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Nutrition and Brain Health

June 21, 2021

Your brain is your most important organ and controls almost all functions in your body. It controls your motor skills, memory, emotion, and thoughts. It gets messages from your body and your surroundings and decides the best way to respond. Think about the last time you were in a stressful situation. Maybe you were running late for work, or you were sick, or you were about to go into an important meeting or exam. Your heart probably started to beat faster, and you started to breathe more quickly. Your brain controlled this response by taking in messages from your surroundings and making changes in your body.  

While it would be ideal for our brain to work well for our entire lives, many diseases can affect it. One common disease that affects the brain is dementia. Dementia is a term for a group of brain diseases that can impact thinking and memory. They are caused by damage to brain cells and are often progressive, which means they start off mild and get worse over time. Some of the symptoms of dementia are getting lost in familiar places, having problems with tasks you do regularly, having trouble remembering appointments or important dates, and acting confused. As dementia gets worse, symptoms can include changes in personality, inability to dress or bathe, and loss of bowel and bladder control. 

Alzheimer’s disease is the most common form of dementia. In the United States, more than 6 million people are living with Alzheimer’s disease. The greatest risk factor for Alzheimer’s disease is increasing age. Alzheimer’s disease symptoms vary from person to person, but they often include the symptoms of dementia mentioned above. There is currently no cure for Alzheimer’s disease, but some treatments can temporarily slow the worsening of symptoms. However, these treatments do not stop Alzheimer’s disease from progressing. Because of the impact of Alzheimer’s disease on people and their families, there is a worldwide effort to find a cure.

While there is no cure for dementia currently, proper nutrition may play an important role in keeping your brain healthy. The recent book, Brain Weaver, developed from the clinical and research knowledge obtained at the Marcus Institute of Integrative Health, describes dietary approaches that can help to keep your brain healthy:

- Mediterranean diet: This is a pattern of eating where you consume mainly vegetables, fruits, plant-based fats (nuts and olive oil), whole grains, poultry, eggs, and fish. With the Mediterranean diet, you consume moderate dairy and limited red meat. Sticking to this diet has been associated with a slower cognitive decline and reduced risk for Alzheimer’s disease.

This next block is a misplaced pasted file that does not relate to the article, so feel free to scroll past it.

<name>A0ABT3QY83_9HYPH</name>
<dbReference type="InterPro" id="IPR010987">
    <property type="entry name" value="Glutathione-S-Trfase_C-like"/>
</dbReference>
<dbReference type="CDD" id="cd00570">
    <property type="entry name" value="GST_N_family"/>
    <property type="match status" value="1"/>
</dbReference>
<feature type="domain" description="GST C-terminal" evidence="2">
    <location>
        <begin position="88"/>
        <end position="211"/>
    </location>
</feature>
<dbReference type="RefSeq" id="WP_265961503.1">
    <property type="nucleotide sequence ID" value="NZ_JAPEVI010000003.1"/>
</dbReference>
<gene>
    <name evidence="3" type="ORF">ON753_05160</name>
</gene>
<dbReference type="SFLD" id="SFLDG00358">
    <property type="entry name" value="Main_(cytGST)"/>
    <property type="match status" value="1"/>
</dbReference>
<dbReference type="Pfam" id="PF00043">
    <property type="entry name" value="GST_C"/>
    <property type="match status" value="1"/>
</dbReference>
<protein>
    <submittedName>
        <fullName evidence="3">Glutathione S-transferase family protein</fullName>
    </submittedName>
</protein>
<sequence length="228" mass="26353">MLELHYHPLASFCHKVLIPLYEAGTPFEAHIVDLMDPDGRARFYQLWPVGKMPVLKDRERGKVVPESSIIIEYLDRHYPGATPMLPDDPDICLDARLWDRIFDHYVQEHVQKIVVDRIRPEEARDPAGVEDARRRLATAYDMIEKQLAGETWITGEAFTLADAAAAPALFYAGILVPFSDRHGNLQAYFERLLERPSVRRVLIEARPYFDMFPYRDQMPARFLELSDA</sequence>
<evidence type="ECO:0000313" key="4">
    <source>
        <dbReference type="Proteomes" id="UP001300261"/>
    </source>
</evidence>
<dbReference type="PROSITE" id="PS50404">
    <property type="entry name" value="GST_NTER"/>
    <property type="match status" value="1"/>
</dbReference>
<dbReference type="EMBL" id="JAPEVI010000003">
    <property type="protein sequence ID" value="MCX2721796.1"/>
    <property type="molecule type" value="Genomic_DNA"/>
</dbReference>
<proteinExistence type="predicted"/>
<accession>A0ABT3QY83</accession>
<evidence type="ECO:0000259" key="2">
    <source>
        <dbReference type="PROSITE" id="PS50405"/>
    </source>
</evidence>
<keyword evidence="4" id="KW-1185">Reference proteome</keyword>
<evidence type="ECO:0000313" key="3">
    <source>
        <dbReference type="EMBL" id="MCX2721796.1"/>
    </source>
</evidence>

- Ketogenic diet: This diet emphasizes food choices that are low in carbohydrates and high in healthy fats. When you follow the ketogenic diet, your body uses an energy source called ketones. Normally, your body uses glucose as energy. The presence of ketones in the body may have a protective effect on brain cells. This means that the ketogenic diet may benefit people with mild cognitive impairment and Alzheimer’s disease. 

- Flexitarian diet: Flexitarian is a combination of two words: flexible and vegetarian. With the flexitarian diet, you consume mainly plant-based foods. You can eat some fish and poultry, but you should only eat a few ounces per day of these meats. One of the goals of the flexitarian diet is to consume as many colors as possible. This diet is protective for your brain because the foods you consume have many vitamins, minerals, and other important nutrients. Additionally, the meats you consume on the flexitarian diet are high in omega-3 fatty acids, which help reduce inflammation. 

- Intermittent fasting: This means that you restrict your food intake to certain periods of the day. One common form of intermittent fasting is time-restricted eating such as restricting your meals to a 12-hour window in which you eat your first meal of the day at 8 am, and then you end your last meal of the day by 8 pm. Another form of intermittent fasting is alternate-day fasting, where you fast every other day such as limiting caloric intake to just 500 to 700 calories one day and then eat a normal meal the following day. Intermittent fasting can reduce inflammation in the body and has benefits for several health conditions, including neurologic disorders.

- Consuming a variety of vitamins, minerals, and supplements: 

- Multivitamins: It is most ideal to get the important vitamins and minerals from your diet, but when you cannot, a multivitamin will help you get the necessary vitamins and minerals. Some important vitamins and minerals for protecting your brain are B vitamins, vitamins E and C, selenium, zinc, and copper. 

- Omega-3 and fish oil: Unless you are consuming a diet that is high in oily fish, supplementing with omega-3 fatty acids may be protective for the brain. Fish oil supplements are a good source of omega-3 fatty acids. 

- Green tea: Green tea is high in antioxidants, and some research has demonstrated a lower risk of dementia in populations that consume high doses of green tea.

Before beginning any of the above diets or supplementing with vitamins and minerals, speak with your doctor to decide what is best for you. He or she can talk to you about the best ways to make dietary changes. Additionally, if you or someone you know is experiencing any of the symptoms of dementia, see a physician. 

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Authored by Eleanor Kane

4th Year Medical Student, Sidney Kimmel Medical College, Thomas Jefferson University